Tuesday, December 17, 2013

Trading Spaces Tuesday

Hello, everyone!  Welcome to Trading Spaces Tuesday at Thinking Out Loud!

It's Andrea from Reading Toward the Stars here to talk a little bit about different ways to use nursery rhymes.  Thank you so much Jana for letting me talk literacy on your blog! 

As a reading specialist, I love using nursery rhymes with my students to help them with many different aspects of reading.  I especially use them with kindergarten since they already are familiar with many of them.  I actually spend an entire week with one nursery rhyme to work on many different aspects of literacy.  Here is a look into my week with one nursery rhyme or poem.

On Monday we spend some time reciting and "reading" the rhyme together.  I track the rhyme with them to model, and by mid-year, some of the students are ready to track the print on the first day.  At the beginning of the year, I put stickers underneath the words to help them with the one-to-one correspondence. Here is what that looks like.

As the week progresses, I take off a line of stickers at a time.  Eventually, the students do not need the stickers at all!  That is the ultimate goal!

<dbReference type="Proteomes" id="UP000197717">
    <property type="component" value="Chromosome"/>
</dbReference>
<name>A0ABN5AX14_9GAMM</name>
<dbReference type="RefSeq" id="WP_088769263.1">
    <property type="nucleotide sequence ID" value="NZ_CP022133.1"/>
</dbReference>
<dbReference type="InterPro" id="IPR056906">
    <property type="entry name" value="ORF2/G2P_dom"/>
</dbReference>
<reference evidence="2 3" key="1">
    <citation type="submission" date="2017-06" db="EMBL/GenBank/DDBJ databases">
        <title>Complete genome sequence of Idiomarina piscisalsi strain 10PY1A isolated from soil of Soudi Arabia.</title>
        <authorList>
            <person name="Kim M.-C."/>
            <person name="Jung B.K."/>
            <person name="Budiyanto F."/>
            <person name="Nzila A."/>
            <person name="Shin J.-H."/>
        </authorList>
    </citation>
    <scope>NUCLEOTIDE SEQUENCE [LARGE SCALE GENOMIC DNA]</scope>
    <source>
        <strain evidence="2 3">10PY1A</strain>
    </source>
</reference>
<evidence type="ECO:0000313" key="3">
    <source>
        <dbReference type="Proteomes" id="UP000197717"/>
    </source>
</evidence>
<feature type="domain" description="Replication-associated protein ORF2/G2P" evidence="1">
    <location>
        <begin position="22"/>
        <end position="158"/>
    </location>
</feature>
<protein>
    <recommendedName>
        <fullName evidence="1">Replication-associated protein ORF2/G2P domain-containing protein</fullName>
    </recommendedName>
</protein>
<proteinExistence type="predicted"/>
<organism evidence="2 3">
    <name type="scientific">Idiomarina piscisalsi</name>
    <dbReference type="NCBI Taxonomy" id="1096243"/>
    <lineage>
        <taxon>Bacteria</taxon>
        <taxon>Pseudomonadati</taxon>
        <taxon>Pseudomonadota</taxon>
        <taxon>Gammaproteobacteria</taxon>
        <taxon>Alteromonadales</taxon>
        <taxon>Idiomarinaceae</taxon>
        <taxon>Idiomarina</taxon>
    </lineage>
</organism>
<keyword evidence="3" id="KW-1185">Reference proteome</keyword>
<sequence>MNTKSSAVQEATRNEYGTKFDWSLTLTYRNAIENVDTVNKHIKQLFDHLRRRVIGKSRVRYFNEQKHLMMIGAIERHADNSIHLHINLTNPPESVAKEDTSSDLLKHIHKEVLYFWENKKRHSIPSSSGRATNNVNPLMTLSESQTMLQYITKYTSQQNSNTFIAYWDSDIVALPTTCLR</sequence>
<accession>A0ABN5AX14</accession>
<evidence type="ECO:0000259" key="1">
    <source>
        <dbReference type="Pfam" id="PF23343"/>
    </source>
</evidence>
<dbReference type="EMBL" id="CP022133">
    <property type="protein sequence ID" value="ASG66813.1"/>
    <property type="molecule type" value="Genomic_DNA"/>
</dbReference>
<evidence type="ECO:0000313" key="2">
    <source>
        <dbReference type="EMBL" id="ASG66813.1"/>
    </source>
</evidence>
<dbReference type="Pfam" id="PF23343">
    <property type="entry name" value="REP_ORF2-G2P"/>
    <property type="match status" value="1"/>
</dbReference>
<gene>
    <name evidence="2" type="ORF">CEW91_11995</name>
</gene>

We also spend part of a session reading the poem again and listening for rhyming words.  We locate the words and think of new words to rhyme with the various words in the poem.  Sometimes this is a struggle, so I will give them a list of words to choose the rhyming words.  For example, from the poem above, I would say "What rhymes with bear?"  Hopefully, they will say something like hair or chair, but if they don't I give them three choices:  dog, hair, ground.  Usually they give me a correct answer.  Then we play rhyming games and do other rhyming activities.

Their favorite activity is matching the words to the poems.  Each day we review a list of words for the poems through flash card or a typed list on paper.  One of their favorite activities is finding the word in the poem.  I mix it up a little and show them a word in the poem, and they have to find the word card.  This becomes a crazy game, but it is always fun!   The kids love to "beat the teacher."

By the middle of the year, we are ready to really hone in on the sight words in context.  In my list of words, I always include many sight words from the poem.  They love to find the sight words, many times not even using the word cards to find them.  This too becomes a game.  I give them the poem on paper and call out a sight word.  They use a crayon to circle the sight words in the poem.  I then incorporate a sight word book or activity to complete.  I love the sight word books from Hubbard's Cupboard because they are FREE and easy to make!